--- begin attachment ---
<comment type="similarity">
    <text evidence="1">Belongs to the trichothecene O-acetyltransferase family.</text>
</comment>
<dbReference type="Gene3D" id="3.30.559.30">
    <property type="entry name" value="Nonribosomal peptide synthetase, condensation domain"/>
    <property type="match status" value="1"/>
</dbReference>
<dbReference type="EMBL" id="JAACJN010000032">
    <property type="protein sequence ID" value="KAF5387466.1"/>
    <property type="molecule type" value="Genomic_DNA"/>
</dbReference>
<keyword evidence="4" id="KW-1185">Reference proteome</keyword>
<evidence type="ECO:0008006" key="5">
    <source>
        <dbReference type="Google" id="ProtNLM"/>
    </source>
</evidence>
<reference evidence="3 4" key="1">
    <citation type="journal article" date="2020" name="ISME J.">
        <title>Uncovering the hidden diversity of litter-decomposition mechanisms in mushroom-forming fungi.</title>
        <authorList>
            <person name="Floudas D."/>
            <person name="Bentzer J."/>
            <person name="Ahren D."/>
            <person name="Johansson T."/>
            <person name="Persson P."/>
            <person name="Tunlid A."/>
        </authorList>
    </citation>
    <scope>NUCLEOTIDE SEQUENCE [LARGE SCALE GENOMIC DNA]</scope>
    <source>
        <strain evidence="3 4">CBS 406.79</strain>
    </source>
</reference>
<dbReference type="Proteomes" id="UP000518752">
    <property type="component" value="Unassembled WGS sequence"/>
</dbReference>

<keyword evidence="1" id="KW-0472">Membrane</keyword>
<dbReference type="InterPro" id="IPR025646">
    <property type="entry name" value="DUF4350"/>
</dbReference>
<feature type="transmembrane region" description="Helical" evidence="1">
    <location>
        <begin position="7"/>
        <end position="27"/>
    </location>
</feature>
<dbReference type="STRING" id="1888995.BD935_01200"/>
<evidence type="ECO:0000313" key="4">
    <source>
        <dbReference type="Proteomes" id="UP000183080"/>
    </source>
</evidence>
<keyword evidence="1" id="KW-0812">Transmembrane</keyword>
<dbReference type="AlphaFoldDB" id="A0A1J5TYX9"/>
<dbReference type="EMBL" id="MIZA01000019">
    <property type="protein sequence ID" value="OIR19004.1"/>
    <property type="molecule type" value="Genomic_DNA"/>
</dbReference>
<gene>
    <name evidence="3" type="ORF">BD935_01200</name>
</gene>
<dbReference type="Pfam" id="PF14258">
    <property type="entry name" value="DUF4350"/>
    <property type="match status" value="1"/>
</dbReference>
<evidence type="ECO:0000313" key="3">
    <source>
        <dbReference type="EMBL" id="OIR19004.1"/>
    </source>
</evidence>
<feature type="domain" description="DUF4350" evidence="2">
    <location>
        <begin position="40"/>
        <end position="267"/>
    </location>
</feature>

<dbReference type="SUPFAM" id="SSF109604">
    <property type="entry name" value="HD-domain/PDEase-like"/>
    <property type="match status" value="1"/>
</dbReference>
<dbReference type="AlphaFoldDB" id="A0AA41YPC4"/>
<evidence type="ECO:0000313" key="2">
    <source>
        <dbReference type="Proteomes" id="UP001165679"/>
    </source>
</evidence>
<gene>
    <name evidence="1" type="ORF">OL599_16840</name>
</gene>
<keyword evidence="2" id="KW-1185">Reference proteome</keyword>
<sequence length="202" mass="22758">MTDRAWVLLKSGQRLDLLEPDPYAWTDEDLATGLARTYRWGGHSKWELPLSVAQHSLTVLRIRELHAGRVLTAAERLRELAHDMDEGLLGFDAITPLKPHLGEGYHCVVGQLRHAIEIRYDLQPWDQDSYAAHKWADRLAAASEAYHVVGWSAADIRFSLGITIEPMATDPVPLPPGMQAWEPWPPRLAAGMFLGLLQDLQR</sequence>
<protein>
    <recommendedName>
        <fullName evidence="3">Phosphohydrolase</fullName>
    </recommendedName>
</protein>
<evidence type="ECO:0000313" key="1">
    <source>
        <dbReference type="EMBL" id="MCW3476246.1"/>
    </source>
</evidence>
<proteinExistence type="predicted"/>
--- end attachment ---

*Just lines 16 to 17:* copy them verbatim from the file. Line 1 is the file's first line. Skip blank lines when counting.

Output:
    </source>
</evidence>